For the identification of insects and other fauna and flora of South Africa: please click on the following links:
Insects and related species: Antlions - Ants - Bees - Beetles - Bugs - Butterflies, Moths and Caterpillars - Centipedes and Millipedes - Cockroaches - Crickets - Dragonflies and Damselflies - Grasshoppers and Katydids - Mantis - Stick Insects - Ticks and Mites - Wasps - Woodlice
Plants, Trees, Flowers: (Note: Unless plants fall into a specific species such as Cacti, they have been classified by their flower colour to make them easier to find) Bonsai - Cacti, Succulents, Aloes, Euplorbia - Ferns and Cycads - Flowers - Fungi, Lichen and Moss - Grass - Trees
Animals, Birds, Reptiles etc.: Animals, Birds, Fish and Crabs - Frogs - Lizards - Scorpions - Snails and Slugs - Snakes - Spiders - Tortoise, Turtles and Terrapins - Whipscorpions
Other photography: Aeroplanes - Cars and Bikes - Travel - Sunrise - Water drops/falls - Sudwala and Sterkfontein Caves etc.

Monday, January 7, 2013

Common Wild Currant (Searsia pyroides)

Family Anacardiaceae
To the gardener who likes variety in the garden, Searsia pyroides should not be left out. This is a good species to provide textural variation in your garden. You will not be alone in choosing this tree as it has been chosen as the Tree of the Year for 2007 together with Pavetta schumanniana.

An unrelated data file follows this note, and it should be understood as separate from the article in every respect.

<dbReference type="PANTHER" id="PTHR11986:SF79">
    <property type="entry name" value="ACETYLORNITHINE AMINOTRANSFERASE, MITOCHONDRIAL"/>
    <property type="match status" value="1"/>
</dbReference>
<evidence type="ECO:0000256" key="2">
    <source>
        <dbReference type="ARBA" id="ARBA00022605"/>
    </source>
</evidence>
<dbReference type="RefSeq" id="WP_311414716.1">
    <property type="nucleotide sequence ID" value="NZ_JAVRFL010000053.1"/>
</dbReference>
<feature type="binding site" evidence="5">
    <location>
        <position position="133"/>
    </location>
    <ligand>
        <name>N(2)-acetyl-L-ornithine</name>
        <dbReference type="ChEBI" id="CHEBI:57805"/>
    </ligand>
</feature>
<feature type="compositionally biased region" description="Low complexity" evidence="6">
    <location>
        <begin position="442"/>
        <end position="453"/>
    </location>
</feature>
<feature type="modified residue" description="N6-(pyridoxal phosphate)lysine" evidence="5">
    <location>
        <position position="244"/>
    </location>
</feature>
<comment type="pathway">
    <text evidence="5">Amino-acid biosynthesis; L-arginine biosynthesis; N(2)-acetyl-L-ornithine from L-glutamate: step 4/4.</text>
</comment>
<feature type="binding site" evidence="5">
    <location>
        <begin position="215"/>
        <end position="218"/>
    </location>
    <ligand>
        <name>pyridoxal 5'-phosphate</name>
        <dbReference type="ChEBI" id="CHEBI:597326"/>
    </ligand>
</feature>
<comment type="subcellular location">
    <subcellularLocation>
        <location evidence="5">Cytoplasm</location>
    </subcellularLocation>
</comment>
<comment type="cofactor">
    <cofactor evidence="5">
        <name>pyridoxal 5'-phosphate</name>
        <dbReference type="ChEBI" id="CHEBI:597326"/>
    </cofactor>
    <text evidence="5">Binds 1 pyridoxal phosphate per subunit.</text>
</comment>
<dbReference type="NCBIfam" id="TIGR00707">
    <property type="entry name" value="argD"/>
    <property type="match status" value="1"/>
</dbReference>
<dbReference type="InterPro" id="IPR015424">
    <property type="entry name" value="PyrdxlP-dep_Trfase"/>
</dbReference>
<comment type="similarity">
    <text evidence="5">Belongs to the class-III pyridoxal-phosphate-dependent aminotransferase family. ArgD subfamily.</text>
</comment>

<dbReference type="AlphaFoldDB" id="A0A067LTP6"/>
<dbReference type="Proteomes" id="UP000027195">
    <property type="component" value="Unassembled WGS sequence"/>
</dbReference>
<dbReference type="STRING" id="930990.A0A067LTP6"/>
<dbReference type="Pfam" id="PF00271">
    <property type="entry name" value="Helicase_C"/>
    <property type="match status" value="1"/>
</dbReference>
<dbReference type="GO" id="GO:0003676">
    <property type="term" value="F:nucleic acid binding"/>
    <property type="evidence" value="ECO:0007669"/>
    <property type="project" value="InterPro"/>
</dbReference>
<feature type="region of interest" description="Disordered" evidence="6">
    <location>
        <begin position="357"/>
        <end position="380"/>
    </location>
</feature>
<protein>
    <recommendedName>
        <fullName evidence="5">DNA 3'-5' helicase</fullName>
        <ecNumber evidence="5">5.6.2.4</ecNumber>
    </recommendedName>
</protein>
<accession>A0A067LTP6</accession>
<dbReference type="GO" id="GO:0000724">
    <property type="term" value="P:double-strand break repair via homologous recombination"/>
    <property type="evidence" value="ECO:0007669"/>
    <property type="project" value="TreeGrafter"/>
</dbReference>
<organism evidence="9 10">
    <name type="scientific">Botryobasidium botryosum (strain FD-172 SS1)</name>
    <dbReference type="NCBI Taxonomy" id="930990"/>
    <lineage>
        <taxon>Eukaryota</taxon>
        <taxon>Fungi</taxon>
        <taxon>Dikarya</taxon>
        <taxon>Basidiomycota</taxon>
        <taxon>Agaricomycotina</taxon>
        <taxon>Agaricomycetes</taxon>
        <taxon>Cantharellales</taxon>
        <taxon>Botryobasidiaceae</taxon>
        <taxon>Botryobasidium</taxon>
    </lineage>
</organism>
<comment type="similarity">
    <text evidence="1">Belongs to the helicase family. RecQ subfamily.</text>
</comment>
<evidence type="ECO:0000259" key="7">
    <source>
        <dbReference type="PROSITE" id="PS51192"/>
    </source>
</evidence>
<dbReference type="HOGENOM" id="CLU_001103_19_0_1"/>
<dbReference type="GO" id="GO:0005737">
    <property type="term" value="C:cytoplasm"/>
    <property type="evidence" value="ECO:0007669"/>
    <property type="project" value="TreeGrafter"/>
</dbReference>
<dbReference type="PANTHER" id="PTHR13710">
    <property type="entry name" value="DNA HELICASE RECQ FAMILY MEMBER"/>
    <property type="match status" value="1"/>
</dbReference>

This is a deciduous shrub or a small to medium-sized, multistemmed tree, frequently with spines. The bark is rough and grey. The leaves are compound, composed of three leaflets (tri-foliate). The leaves are borne on slender stalks, which are furrowed above. The leaflets are oval, narrowing at both ends, sometimes with a short tip. The largest leaflets are up to 70 x 30 mm with a round or a flat tip. They are smooth or velvety above, the lower surface is usually slightly hairy. The midrib and the secondary veins are conspicuous and raised below.

The flowers are inconspicuous and greenish in branched bunches in the axils of the leaves and at the end of the branches.

The fruits ripen in summer to late autumn. They are borne in such quantities that the branches bend with the weight. The fruits are round and small, white and red when ripe.


Searsia pyroides is ecologically important in South Africa as are many other species in this genus. As it is found in many vegetation types, it plays a role as a pioneer species in the cycle of plant succession. Birds are particularly fond of the fruits. Wattled Starling and Red-eyed Bulbuls have been seen gorging on them. Elephant, impala and kudu eat shoots and young leaves.

Uses and cultural aspects

The wood is used to make hoe handles. The branches are used to build kraals. The fruit is edible, with a pleasant, sweet-acidic taste. As herdboys we used to enjoy fruit from the wild, among those were Searsia pyroides, Scolopia mundii, Grewia occidentalis and Ziziphus mucronata.

This is a wonderfully decorative tree in a garden. It can also be used as a hedge.